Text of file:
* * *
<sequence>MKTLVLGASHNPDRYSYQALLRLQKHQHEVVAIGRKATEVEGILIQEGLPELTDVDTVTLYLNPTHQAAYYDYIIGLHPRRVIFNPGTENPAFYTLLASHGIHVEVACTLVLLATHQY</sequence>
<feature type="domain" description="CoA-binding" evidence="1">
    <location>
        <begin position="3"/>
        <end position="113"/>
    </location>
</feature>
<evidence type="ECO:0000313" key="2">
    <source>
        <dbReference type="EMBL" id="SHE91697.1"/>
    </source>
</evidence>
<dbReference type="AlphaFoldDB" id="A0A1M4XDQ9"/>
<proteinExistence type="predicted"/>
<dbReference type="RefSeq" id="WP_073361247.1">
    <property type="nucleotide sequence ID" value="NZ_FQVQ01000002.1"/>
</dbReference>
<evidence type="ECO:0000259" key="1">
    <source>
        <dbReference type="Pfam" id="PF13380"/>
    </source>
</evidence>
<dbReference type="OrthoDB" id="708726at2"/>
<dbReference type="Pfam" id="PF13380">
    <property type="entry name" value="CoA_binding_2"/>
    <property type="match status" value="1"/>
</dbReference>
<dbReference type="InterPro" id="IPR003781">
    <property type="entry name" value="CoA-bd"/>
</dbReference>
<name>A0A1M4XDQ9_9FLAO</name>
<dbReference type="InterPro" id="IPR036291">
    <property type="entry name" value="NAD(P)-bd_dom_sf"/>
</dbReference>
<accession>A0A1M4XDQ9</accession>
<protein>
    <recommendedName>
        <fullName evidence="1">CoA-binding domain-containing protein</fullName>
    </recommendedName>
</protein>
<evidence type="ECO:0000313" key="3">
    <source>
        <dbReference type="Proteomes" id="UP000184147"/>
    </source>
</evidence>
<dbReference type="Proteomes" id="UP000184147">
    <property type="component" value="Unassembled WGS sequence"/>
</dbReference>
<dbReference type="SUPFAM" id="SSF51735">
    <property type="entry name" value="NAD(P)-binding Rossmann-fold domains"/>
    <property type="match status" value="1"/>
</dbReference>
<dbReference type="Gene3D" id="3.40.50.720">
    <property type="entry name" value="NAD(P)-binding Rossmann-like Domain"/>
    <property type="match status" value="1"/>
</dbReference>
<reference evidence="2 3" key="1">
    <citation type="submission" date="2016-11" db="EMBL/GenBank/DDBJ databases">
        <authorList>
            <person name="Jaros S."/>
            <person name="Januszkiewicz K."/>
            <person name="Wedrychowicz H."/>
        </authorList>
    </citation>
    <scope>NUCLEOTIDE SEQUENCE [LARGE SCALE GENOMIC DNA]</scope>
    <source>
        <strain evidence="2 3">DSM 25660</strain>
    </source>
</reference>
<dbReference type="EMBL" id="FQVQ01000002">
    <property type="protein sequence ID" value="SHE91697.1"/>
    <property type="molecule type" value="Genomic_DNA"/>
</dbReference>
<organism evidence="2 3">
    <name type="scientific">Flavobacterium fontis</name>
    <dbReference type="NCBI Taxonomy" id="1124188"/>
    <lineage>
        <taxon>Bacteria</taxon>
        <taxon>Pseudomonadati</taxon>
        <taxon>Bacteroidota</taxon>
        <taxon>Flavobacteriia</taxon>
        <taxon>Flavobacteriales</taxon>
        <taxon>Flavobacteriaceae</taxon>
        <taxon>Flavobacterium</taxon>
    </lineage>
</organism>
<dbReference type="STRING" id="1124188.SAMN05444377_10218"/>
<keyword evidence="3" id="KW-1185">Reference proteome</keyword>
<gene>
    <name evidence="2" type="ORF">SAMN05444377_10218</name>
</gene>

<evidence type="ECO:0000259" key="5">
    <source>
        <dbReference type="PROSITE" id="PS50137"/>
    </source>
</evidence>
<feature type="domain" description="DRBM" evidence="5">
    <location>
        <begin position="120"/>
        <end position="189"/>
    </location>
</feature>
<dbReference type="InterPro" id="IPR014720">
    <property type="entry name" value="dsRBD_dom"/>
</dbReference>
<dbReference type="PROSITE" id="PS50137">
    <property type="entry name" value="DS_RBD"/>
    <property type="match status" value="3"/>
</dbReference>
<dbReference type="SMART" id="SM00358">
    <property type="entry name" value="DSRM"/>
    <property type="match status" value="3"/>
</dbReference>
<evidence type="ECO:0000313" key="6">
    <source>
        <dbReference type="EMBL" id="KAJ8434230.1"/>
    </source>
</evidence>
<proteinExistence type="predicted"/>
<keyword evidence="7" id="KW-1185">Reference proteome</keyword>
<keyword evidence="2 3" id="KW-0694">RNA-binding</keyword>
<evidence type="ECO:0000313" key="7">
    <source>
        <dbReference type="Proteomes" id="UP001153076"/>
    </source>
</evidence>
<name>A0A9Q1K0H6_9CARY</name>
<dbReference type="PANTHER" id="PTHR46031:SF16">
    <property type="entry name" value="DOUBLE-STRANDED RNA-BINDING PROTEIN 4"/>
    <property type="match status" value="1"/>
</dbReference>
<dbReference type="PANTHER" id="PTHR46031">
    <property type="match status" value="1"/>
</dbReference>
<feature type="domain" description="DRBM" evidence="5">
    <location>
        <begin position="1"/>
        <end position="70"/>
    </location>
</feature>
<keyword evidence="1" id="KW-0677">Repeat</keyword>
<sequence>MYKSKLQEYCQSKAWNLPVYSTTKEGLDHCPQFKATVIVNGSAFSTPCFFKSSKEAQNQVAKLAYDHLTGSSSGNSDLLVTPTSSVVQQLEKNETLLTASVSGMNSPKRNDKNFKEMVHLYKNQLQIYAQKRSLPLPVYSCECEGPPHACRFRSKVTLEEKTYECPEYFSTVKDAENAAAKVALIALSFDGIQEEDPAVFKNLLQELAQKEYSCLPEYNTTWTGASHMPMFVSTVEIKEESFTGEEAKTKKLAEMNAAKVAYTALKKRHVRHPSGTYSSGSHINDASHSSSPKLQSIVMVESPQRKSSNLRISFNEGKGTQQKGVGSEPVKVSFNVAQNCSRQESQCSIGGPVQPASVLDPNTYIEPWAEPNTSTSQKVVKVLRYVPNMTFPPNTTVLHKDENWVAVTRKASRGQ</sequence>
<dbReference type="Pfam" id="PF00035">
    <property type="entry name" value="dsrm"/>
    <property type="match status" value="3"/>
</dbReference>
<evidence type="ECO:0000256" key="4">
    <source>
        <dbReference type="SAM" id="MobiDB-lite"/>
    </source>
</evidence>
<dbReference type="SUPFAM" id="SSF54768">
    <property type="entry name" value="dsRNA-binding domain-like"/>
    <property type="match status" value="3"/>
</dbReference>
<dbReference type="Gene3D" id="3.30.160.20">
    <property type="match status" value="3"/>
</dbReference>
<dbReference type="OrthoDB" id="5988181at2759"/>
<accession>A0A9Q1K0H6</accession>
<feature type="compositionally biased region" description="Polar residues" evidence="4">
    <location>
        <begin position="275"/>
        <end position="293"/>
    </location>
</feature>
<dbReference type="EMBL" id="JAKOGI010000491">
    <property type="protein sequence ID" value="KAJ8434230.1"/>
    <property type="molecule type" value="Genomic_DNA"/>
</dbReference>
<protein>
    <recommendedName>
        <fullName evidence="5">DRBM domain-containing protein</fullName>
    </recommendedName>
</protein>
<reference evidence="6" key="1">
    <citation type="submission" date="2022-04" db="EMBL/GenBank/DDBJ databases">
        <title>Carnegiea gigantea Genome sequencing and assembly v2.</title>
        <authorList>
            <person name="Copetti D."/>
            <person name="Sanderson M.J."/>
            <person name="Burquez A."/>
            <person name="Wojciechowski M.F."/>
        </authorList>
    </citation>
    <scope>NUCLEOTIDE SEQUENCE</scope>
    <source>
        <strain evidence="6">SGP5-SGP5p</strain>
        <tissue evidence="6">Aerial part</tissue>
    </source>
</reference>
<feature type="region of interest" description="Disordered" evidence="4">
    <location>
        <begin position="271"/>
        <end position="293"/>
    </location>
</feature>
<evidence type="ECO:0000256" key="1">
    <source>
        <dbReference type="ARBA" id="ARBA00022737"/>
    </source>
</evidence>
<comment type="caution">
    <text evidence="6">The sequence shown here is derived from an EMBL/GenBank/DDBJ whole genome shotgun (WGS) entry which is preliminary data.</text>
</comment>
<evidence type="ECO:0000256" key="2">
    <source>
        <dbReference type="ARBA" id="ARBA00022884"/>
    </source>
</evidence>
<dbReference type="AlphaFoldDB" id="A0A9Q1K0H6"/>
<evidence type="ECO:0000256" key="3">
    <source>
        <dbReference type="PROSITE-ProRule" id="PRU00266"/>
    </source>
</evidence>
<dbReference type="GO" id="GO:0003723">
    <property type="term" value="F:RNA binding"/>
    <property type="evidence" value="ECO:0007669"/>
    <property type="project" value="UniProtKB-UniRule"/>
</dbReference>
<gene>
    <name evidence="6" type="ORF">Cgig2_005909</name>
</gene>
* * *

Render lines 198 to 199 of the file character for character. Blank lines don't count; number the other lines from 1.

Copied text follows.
<evidence type="ECO:0000256" key="1">
    <source>